Antidepressants may help if you've been diagnosed with depression.
Reduced sexual desire
It's common for women to lose interest in sex around the time of the menopause, but HRT can often help with this. If HRT isn't effective, you might be offered a testosterone supplement.
Testosterone is the male sex hormone, but it can help to restore sex drive in menopausal women. It’s not currently licensed for use in women, although it can be prescribed by a doctor if they think it might help.
Possible side effects of testosterone supplements include acne and unwanted hair growth.
Read more about loss of libido and female sexual problems
Vaginal dryness and discomfort
If your vagina becomes dry, painful or itchy as a result of the menopause, your GP can prescribe oestrogen treatment that's put directly into your vagina as a pessary, cream or vaginal ring.
This can safely be used alongside HRT.
You'll usually need to use vaginal oestrogen indefinitely, as your symptoms are likely to return when treatment stops. However, side effects are very rare.
You can also use over-the-counter vaginal moisturisers or lubricants in addition to, or instead of, vaginal oestrogen.
Read more about vaginal dryness
Women who have been through the menopause are at an increased risk of developing osteoporosis (weak bones) as a result of the lower level of oestrogen in the body.
You can reduce your chances of developing osteoporosis by:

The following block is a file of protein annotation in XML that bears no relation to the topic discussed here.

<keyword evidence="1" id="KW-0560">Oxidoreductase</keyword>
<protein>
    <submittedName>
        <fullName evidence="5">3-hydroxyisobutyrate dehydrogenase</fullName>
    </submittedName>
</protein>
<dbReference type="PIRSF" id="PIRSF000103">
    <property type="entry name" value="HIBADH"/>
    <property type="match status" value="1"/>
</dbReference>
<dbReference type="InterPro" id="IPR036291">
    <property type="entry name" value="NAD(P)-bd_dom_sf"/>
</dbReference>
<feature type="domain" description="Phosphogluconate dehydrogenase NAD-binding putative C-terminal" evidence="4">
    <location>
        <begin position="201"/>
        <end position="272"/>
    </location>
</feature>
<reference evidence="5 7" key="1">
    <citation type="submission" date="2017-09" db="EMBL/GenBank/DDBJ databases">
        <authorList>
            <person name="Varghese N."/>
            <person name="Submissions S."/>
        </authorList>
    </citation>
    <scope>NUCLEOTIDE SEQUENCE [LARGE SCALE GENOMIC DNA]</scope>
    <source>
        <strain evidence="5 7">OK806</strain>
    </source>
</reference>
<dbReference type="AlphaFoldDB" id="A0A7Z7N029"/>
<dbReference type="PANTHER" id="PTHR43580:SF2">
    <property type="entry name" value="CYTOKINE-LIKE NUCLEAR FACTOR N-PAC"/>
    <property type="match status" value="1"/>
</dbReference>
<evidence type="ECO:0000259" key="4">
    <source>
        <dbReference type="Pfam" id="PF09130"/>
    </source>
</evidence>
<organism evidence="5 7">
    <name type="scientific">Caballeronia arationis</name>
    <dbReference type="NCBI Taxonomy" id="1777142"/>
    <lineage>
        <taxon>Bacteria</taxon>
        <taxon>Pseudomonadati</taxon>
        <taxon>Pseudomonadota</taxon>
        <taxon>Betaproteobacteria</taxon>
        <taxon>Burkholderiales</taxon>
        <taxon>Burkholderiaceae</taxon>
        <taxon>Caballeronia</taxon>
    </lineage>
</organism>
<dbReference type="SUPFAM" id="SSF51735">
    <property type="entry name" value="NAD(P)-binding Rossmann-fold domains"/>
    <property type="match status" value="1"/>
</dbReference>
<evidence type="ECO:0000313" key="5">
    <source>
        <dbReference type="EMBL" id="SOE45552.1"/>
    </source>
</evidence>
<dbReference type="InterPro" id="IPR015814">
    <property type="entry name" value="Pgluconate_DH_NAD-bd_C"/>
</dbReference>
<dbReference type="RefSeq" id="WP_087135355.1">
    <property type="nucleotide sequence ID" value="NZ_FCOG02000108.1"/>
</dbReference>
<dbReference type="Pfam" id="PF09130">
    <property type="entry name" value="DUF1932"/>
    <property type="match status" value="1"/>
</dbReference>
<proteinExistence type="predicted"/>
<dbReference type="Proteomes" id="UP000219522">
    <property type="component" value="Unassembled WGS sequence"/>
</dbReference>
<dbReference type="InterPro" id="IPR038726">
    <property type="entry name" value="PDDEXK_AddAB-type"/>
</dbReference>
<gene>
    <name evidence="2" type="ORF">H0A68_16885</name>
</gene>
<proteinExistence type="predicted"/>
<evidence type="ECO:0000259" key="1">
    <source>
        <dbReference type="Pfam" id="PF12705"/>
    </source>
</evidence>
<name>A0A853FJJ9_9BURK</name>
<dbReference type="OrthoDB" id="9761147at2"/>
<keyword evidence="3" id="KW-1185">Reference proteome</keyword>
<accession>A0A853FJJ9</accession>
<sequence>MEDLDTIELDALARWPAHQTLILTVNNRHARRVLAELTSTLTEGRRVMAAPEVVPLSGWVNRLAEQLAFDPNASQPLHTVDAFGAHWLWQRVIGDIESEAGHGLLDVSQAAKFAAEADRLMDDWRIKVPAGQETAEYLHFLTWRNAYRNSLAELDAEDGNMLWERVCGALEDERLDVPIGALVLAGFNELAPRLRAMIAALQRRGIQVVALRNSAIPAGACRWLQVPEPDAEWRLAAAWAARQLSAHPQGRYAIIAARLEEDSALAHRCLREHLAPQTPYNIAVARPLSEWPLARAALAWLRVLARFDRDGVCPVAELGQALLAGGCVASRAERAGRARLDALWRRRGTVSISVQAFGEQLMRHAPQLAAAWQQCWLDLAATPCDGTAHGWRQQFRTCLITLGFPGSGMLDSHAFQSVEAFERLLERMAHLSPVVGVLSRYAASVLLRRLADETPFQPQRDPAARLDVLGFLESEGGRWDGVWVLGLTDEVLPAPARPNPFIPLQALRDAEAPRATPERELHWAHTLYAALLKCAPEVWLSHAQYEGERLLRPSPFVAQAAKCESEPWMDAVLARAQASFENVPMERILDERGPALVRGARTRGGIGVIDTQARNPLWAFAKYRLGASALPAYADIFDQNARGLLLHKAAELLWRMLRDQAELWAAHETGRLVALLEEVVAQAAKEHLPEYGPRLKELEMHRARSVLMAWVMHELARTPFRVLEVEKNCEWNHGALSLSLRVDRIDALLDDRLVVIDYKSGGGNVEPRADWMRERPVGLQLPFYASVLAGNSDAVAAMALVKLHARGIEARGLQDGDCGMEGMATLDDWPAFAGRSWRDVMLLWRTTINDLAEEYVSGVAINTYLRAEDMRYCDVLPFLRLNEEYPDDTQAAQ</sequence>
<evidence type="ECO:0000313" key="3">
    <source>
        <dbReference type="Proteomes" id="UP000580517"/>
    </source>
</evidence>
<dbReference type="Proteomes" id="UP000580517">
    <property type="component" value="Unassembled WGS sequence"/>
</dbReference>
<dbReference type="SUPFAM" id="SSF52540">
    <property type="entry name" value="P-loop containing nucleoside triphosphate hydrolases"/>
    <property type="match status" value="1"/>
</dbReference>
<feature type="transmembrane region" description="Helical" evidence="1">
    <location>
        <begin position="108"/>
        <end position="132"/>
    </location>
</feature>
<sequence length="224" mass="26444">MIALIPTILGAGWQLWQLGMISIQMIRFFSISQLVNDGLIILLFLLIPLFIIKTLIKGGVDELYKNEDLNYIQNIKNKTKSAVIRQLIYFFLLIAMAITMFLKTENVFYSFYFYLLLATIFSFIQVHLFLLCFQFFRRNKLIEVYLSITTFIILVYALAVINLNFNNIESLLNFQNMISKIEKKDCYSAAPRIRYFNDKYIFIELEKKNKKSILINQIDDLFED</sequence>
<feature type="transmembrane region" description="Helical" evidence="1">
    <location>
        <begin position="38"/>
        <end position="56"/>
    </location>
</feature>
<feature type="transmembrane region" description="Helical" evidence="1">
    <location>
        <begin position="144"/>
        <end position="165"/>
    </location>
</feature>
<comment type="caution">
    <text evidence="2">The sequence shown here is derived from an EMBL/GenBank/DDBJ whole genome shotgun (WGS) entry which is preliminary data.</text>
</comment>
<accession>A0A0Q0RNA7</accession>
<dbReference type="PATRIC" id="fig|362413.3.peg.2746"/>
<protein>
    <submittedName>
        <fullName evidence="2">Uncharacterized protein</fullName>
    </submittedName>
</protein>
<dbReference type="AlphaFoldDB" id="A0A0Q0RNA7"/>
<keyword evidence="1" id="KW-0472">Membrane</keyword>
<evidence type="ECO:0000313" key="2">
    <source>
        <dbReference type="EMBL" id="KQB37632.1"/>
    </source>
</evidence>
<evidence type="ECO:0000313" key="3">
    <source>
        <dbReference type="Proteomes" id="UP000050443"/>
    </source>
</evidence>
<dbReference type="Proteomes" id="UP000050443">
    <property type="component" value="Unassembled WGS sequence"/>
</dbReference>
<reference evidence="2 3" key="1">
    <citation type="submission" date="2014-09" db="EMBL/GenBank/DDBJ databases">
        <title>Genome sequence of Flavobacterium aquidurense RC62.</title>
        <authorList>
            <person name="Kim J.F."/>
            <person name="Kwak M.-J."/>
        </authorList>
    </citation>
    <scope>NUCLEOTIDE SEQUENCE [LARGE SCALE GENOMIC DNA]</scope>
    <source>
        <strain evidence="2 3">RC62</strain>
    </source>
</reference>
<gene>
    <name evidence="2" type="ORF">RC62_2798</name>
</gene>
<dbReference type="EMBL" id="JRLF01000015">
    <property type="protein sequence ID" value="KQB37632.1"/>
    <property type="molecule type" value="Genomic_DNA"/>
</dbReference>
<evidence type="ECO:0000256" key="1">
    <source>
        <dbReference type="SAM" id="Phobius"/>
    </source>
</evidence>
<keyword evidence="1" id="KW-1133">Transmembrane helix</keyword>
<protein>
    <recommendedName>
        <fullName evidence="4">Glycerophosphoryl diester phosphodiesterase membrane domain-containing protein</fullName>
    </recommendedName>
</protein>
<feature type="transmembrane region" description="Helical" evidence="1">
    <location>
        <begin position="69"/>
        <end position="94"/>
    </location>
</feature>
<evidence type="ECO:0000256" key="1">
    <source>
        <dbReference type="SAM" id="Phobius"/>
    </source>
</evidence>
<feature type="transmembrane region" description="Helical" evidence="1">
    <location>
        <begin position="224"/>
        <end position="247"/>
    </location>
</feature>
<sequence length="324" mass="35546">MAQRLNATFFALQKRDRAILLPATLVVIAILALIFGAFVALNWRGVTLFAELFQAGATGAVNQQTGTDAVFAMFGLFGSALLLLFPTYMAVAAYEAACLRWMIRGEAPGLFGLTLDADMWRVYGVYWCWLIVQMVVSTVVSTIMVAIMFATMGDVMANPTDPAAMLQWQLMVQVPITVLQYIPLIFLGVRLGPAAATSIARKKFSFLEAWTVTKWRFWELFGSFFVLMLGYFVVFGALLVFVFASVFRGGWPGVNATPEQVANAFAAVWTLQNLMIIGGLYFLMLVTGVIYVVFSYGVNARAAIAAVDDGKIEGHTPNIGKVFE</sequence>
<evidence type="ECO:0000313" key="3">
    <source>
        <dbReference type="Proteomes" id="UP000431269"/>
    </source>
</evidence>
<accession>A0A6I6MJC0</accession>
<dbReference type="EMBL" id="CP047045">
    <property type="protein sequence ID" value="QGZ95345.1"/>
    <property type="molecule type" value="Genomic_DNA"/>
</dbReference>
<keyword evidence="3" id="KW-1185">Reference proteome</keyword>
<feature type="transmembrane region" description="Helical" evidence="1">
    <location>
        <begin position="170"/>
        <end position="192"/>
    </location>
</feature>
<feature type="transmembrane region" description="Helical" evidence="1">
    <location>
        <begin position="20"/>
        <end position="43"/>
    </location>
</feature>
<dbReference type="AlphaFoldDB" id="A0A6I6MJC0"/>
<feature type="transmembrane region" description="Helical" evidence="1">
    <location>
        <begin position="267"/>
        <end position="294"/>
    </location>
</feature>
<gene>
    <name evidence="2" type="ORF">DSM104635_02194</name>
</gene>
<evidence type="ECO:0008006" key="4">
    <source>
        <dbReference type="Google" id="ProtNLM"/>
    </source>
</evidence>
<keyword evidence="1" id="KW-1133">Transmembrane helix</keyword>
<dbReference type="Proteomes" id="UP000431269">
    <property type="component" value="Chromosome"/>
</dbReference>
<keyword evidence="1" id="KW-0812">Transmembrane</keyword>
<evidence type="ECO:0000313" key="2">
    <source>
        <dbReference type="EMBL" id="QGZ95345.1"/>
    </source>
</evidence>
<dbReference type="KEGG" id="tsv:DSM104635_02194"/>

- taking HRT – HRT can help to prevent osteoporosis, although this effect doesn't tend to last after treatment stops
- exercising regularly – including weight-bearing and resistance exercises
- eating a healthy diet that includes plenty of fruit, vegetables and sources of calcium, such as low-fat milk and yoghurt
- vitamin D, which can help to keep your bones strong
- stopping smoking and cutting down on alcohol
- taking calcium and/or vitamin D supplements if you don't feel you're getting enough of these – discuss this with your GP
Read more about menopause and bone health and preventing osteoporosis
Premature menopause, also known as premature ovarian insufficiency, is when a woman experiences the menopause before the age of 40.
The two main treatments for early menopause are HRT and the combined contraceptive pill, as they both contain oestrogen and progestogen.
These treatments can help to relieve troublesome menopausal symptoms and reduce the risk of problems such as osteoporosis.
Your doctor will normally recommend continuing treatment until at least around the time of natural menopause (45 to 55 years of age).
If you're having treatment for your menopausal symptoms, you'll need to return to your GP for a follow-up review after three months, and once a year after that.
During your reviews, your GP may:
- make sure your symptoms are under control
- ask about any side effects and bleeding patterns
- check your weight and blood pressure
- review the type of HRT you're taking and make any necessary changes
- discuss when you could stop treatment and how this could be done
Many women will need treatment for a few years, until most of their menopausal symptoms have passed.